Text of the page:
The Italo-Asian-Latino-inflected food scene in San Francisco finally has begun to shift eastward toward under-represented central Europe. From the moment it opened a month ago, Leopold’s, a playful Austrian restaurant, has been mobbed.
Owned by two brothers, Klaus and Albert Rainer, the restaurant unabashedly celebrates old fashioned Mitteleuropa, from the dirndl-clad — and abundantly cleaved — waitstaff, to the butter-colored walls decorated with antlers, photos and choice bits of kitsch in a cheerful hunting lodge-themed dining room.
Naked wooden tables, chairs, booths and floors, and a perpetually full house keep noise to a maximum.
Klaus Rainer at the door — Albert is in the kitchen — couldn’t be warmer and his ebullience nurtures a loyal, and patient, clientele having to cope with a no-reservations dining room.
Once seated, the meal clips along, facilitated by smart waitresses who guide you to what you will like. These gals offer a lot more than decollotage.
Clear chicken soup with two feather-light dumplings seasoned with a whisper of nutmeg ($5.75) is a nice clean way to start a meal here, considering what will follow. Even small plates are substantial.
Many slices of satiny, house-cured gravlaks-style salmon ($9.75), rich and oily, turn into a meal when paired with a big, creamy-centered potato pancake, and kohlrabi and fennel slaw.
The precious morsels of meat extracted from the crannies of pigs trotters are transformed into crispy fried squares laced with cubes of melting fat ($9.75), ever so irresistible, balanced by a bracing salad of frisee and soft fingerling potatoes in a sharp vinaigrette.
Sausage-like grilled duck crepinettes ($9.50), wrapped in both caul fat and cabbage, topped with crackly fried leaves of duck prosciutto, bedded on potato puree, has the heft of a main course, too.
The iconic dish of Austria, wiener schnitzel ($13.75), a golden slice of pork, pounded thin and breaded, is workmanlike and satisfying with a warm salad of escarole and potatoes in a mild, mustardy vinaigrette.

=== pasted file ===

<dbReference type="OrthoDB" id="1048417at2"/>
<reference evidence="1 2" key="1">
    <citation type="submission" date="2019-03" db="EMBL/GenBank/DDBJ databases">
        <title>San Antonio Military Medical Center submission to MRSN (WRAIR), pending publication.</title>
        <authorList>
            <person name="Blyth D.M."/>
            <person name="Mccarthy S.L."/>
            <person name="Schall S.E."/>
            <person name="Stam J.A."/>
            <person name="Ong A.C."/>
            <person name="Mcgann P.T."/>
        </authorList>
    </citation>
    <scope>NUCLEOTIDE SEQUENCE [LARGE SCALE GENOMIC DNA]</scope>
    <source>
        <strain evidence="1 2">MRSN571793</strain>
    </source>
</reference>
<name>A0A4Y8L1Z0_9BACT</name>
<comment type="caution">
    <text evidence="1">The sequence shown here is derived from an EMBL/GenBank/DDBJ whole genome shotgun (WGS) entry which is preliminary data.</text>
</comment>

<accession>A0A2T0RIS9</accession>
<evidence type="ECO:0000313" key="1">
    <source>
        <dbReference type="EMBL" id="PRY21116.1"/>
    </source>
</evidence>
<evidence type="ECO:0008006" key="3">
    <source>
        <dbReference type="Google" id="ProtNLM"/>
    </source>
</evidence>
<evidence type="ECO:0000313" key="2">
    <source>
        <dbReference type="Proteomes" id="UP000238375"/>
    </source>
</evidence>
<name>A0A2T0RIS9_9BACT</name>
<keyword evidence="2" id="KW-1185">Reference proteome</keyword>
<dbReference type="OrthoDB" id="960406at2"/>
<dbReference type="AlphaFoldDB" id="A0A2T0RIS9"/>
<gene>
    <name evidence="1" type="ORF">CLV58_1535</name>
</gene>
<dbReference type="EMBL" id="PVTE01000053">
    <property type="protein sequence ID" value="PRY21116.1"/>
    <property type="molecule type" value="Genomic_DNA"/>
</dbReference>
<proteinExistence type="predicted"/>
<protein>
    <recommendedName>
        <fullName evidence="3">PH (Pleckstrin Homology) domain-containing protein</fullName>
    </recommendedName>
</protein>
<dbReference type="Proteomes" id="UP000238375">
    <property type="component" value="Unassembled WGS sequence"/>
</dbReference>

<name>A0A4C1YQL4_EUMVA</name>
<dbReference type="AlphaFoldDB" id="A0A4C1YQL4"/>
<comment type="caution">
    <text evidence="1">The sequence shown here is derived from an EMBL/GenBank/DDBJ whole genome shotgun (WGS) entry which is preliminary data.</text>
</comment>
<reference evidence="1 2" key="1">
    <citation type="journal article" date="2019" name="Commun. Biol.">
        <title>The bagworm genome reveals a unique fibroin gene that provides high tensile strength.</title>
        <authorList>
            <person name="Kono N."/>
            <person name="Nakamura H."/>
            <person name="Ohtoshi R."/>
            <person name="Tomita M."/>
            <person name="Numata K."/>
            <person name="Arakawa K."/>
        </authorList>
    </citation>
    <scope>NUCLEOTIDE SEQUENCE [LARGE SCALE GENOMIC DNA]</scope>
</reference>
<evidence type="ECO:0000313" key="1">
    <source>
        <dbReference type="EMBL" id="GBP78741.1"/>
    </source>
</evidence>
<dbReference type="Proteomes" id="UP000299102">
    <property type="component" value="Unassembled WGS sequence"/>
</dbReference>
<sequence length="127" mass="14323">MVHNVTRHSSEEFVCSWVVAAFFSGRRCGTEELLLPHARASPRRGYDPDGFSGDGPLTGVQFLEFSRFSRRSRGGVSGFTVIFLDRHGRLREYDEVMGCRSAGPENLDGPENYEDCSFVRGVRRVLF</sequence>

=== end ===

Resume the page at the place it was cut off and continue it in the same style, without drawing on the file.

What I particularly liked about goulash ($12.75), braised beef that gives up its flavor to a dark, deep, paprika-scented sauce, was airy spatzle, corn-kernel sized noodle dumplings dusted with parsley and a whisper of lemon zest. This kitchen shows a light hand with all its dumplings.
The fabulous choucroute platter ($18.25) brings subtly tart, vibrant sauerkraut and savory pork in great abundance: a thick slice of gently smoked pork loin, succulent, meaty pork ribs, and a housemade bratwurst with an engaging, coarse texture that declaims pork.
Caraway-scented butterball potatoes perfume the whole juicy plate. You will need your red striped dish towel napkin if you’re a thorough bone cleaner.
Floral Slovenian whites and light Austrian reds ($7 per glass), and small pours of beer like the elegant Bitburger Pilsner ($4), complete the experience.
Beer gluttons can quaff from glass boots of German draft in ever ascending sizes. Just look on the shelf above the small bar at the back.
But save room for warm, housemade apple strudel ($5.75), the real thing, wrapped in many tissue paper-thin layers of pastry.
And here’s the kicker. I have never been able to consume more than $25 worth of food, no matter how much I try. No wonder people are yodeling at the door to get in.
Location: 2400 Polk St. (at Union Street), San Francisco
Contact: (415) 474-2000
Hours: 5:30 to 10 p.m. Sunday through Thursday; 5:30 to 11 p.m. Friday and Saturday
Price range: $5.75 to $18.25
Recommended dishes: Chicken soup, cured salmon, duck crepinettes, crispy pig trotters, choucroute garnie, wiener schnitzel, apple strudel
Credit cards: MasterCard, Visa
Reservations: Not accepted
Patricia Unterman is the author of the second edition of the “San Francisco Food Lovers’ Pocket Guide.” Contact her at email@example.com.